Several not-so-funny things happened to the Washington Capitals on their way through The Forum tonight. The Montreal Canadiens mugged them, 6-1, rookie goaltender Dave Parro reinjured his separated left shoulder and the Capitals even got the short end of the brawl that led to 180 minutes of penalties.

In fact, the only thing laughable about the Capitals's 20th straight loss at The Forum, where they have never won in their seven-year existence, was their power play. They are the National Hockey League's least productive team with a man advantage, and sadly demonstrated why to a national television audience on "Hockey Night in Canada."

Richard Sevigny, the rookie netminder who has not lost in 10 games in Montreal, stopped 20 of 21 shots and sent the Capitals home with a disappointing 0-3-2 record for their five-game trip, a two-game losing streak and a dent in their playoff aspirations.

"This was a crucial road trip for us, but by no means are we throwing up the parachute," said Coach Gary Green, who will have to regroup his squad and deal with the injury-muddled goaltending situation before the Capitals take on the Chicago Black Hawks at Capital Center Wednesday night.

The Capitals now are 19-24-14, with 13 of their remaining 23 games at home.

Parro dislocated his shoulder at Calgary 10 days ago but was pressed back into action when No. 1 goalie Mike Palmateer bruised his left hand in the first period of Thursday's 6-3 loss in Buffalo. Parro aggravated the injury when he dived in a vain attempt to prevent Montreal's fourth goal. This was at 10:53 of the second period, as the Canadiens scored on a power play for the second time in 50 seconds.

Parro, facing the Canadiens for the first time, brought a 2.81 goals-against average into the game and made six saves in the first six minutes.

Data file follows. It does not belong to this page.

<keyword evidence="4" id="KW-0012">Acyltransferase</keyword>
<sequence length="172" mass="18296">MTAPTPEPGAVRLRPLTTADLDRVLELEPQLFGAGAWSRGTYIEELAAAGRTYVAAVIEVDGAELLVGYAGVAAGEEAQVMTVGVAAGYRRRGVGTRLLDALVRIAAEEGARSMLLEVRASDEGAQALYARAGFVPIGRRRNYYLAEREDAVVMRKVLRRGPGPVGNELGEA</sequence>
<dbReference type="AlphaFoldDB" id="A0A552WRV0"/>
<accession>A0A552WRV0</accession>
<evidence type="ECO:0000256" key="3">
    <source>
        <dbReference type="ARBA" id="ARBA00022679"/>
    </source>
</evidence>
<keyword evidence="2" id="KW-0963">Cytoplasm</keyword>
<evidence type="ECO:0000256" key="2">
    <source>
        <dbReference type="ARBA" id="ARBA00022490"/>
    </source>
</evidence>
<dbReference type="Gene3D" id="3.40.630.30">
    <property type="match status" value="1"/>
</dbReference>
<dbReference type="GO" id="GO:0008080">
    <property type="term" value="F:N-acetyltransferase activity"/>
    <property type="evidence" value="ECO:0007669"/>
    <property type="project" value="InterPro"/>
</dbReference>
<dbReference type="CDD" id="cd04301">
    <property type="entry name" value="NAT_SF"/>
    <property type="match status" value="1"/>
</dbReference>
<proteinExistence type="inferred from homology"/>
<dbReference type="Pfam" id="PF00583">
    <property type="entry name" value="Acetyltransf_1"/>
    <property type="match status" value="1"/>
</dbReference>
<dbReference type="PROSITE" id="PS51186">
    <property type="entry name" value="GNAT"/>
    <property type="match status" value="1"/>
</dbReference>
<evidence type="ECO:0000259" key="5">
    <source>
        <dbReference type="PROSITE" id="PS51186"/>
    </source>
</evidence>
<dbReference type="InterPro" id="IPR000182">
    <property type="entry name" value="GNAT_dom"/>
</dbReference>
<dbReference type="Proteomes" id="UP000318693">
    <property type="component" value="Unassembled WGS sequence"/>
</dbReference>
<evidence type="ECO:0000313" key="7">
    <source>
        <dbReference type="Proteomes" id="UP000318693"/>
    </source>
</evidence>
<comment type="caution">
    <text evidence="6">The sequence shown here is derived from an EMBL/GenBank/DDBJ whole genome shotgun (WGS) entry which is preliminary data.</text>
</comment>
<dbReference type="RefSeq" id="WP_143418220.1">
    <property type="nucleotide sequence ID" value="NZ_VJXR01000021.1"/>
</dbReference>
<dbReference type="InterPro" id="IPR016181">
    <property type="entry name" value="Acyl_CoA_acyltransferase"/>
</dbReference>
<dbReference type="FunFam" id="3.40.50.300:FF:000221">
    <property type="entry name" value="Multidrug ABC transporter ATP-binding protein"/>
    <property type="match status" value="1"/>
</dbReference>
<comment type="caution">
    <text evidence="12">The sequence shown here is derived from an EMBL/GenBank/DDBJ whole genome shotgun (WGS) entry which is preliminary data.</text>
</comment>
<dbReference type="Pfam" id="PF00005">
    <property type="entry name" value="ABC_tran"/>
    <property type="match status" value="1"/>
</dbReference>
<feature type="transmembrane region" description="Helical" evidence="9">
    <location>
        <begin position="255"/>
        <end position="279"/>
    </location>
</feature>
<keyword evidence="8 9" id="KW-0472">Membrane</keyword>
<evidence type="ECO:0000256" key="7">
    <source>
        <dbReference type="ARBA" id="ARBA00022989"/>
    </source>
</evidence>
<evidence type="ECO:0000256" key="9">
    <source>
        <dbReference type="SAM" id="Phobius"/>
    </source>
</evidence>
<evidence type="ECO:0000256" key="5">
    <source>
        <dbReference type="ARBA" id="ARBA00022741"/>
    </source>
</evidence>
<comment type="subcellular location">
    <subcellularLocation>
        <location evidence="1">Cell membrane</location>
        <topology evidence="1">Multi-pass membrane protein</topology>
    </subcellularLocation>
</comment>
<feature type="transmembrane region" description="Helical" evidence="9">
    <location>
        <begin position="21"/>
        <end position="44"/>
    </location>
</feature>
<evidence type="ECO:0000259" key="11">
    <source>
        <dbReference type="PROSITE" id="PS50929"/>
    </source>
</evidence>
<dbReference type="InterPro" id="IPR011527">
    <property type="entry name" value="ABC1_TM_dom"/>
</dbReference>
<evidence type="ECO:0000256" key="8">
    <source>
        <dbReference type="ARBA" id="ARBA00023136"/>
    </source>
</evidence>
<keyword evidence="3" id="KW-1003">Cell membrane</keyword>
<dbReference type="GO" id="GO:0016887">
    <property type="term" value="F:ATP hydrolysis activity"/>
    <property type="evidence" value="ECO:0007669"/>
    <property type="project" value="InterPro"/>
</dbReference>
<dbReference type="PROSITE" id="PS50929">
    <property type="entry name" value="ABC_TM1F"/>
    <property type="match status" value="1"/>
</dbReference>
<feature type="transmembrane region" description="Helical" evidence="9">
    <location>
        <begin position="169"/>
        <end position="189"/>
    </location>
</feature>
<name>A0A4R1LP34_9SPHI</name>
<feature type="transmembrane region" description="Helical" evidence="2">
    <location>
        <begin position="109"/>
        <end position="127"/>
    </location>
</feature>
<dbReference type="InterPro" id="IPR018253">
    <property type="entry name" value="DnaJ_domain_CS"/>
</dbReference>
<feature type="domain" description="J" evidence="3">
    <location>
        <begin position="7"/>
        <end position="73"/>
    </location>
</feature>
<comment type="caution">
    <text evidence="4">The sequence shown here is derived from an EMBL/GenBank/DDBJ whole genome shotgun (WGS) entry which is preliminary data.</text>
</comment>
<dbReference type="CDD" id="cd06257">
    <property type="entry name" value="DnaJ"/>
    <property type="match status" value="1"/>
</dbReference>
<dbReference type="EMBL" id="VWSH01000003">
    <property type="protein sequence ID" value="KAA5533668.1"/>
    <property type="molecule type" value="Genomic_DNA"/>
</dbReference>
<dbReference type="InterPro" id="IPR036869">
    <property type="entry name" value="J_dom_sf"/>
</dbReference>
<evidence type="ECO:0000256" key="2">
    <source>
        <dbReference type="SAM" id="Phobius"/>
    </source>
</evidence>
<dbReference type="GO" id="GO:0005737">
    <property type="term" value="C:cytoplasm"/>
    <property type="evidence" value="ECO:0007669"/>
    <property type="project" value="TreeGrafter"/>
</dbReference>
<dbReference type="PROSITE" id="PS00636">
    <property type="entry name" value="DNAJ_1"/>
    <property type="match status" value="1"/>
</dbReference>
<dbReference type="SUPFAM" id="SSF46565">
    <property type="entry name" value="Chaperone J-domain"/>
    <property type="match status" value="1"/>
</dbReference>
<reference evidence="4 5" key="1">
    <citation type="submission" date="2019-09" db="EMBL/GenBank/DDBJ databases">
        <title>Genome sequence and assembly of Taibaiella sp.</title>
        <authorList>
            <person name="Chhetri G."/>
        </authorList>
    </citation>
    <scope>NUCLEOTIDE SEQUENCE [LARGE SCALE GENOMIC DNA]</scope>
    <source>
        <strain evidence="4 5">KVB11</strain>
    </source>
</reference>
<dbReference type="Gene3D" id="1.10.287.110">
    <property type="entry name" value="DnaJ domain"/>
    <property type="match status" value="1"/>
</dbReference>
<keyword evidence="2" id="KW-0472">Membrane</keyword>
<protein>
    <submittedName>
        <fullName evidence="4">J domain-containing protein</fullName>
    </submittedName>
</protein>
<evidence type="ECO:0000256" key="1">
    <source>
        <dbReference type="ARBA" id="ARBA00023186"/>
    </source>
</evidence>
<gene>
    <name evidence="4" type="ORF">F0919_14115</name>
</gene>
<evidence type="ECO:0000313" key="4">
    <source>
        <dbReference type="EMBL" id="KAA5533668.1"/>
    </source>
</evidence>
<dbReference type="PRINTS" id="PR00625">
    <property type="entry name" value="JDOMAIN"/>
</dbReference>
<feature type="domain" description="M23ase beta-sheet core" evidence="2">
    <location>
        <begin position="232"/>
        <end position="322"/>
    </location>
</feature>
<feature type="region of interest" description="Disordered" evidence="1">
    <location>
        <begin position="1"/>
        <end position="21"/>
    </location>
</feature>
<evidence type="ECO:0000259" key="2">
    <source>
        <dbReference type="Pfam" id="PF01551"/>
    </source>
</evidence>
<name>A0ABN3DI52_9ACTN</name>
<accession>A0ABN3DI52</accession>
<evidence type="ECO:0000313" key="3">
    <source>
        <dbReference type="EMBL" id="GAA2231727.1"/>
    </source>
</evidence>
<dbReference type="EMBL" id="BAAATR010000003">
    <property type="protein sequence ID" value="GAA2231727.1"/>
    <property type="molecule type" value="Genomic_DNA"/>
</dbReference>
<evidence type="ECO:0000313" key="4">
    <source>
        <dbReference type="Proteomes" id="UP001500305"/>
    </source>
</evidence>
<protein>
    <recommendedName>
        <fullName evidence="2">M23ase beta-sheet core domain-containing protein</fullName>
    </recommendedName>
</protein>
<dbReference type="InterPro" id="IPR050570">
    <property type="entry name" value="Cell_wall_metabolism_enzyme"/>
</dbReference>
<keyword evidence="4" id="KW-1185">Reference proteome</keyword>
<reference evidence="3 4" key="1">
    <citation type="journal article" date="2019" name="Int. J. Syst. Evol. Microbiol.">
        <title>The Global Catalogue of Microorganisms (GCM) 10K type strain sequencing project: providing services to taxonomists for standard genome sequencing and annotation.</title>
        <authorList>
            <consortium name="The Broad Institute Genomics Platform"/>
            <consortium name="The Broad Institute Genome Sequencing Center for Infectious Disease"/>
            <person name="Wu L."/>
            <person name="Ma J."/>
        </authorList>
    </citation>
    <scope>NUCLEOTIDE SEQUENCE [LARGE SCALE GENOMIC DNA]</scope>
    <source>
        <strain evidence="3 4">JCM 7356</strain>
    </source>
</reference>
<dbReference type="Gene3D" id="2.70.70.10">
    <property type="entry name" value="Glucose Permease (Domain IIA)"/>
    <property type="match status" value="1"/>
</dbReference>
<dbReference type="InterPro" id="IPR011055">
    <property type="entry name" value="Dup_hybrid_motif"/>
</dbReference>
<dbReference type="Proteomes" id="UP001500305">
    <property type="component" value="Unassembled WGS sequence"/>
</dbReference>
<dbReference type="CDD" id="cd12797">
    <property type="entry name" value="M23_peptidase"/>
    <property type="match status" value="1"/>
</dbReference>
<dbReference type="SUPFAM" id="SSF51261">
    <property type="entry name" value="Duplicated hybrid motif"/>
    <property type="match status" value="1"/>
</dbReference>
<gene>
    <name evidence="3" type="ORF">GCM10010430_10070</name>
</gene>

But at 6:41, Pierre Larouche took a pass from defenseman Larry Robinson -- back in action after sitting out his All-Star Game invitation with a blood disorder -- and rifled a shot past Parro from the top of the left face-off circle. Three minutes later, Larouche set up Guy Lafleur with a perfect pass. Lafleur, hampered by an eye injury but tonight the game's No. 1 star, got his 15th goal of the season, from the middle of the left face-off circle.

The second period was especially depressing for the Capitals. At 8:27, Hangsleben was sent off for another two minutes for delay of game and, with 29 seconds remaining in his penalty, rookie Jim McTaggart committed the same maddening violation.

It took Montreal, with the two-man advantage, just five seconds to score, Lafleur taking the faceoff and passing to Robinson, whose slap shot from the right point was on target. Fifty seconds later, as if to give the Capitals a much-needed lesson in power play opportunism, Rejean Houle, rebounding Lafleur's slap shot to the left of the goal and jamming it home.

That was the play that finished Parro. His shoulder was too strapped to top out of its socket again, he said afterward, but it was "pushed up" into already painful muscles.

Back-up goalie Wayne Stephenson, still nursing a sore back, held the Canadiens scoreless the rest of the period. But they stretched the lead to 6-0 on third period goals by Doug Risebrough (a 20-foot breakaway, his 100th NHL goal) and Steve Shutt.

Washington captain Ryan Walter, who elected to play even though he had been ill most of the day with a fever and stomach discomfort from suspected food poisoning, ruined Sevigny's shutout with a goal at 15:56.

The final period was interrupted for 15 miniutes by a brawl started when McTaggart checked Lafleur behind the net, and Montreal's Chris Nilan, coming off the bench as both teams changed lines, went after him.

When a lineman tried to separate the pugilists, Nilan lifted him up and moved him down the ice to get back into the gray, which escalated into a bench-clearer as the crowd of 17,139 howled. Five Canadiens and seven Capitals were penalized, with Nilan getting two two-minute minors, one five-minute and one 10-minute major and two game misconducts.

Larouche, Houle, Robinson and Mario Tremblay also got major penalties for Montreal, but McTaggart, Hangsleben, Rick Green, Bengt Gustafsson, Wes Jarvis, Jean Pronovost and Paul Mulvey all got majors for Washington. The Capitals finally on a power play goal, their first success in five tries, but the discrepancy in majors left tham on the short end of the brouhaha.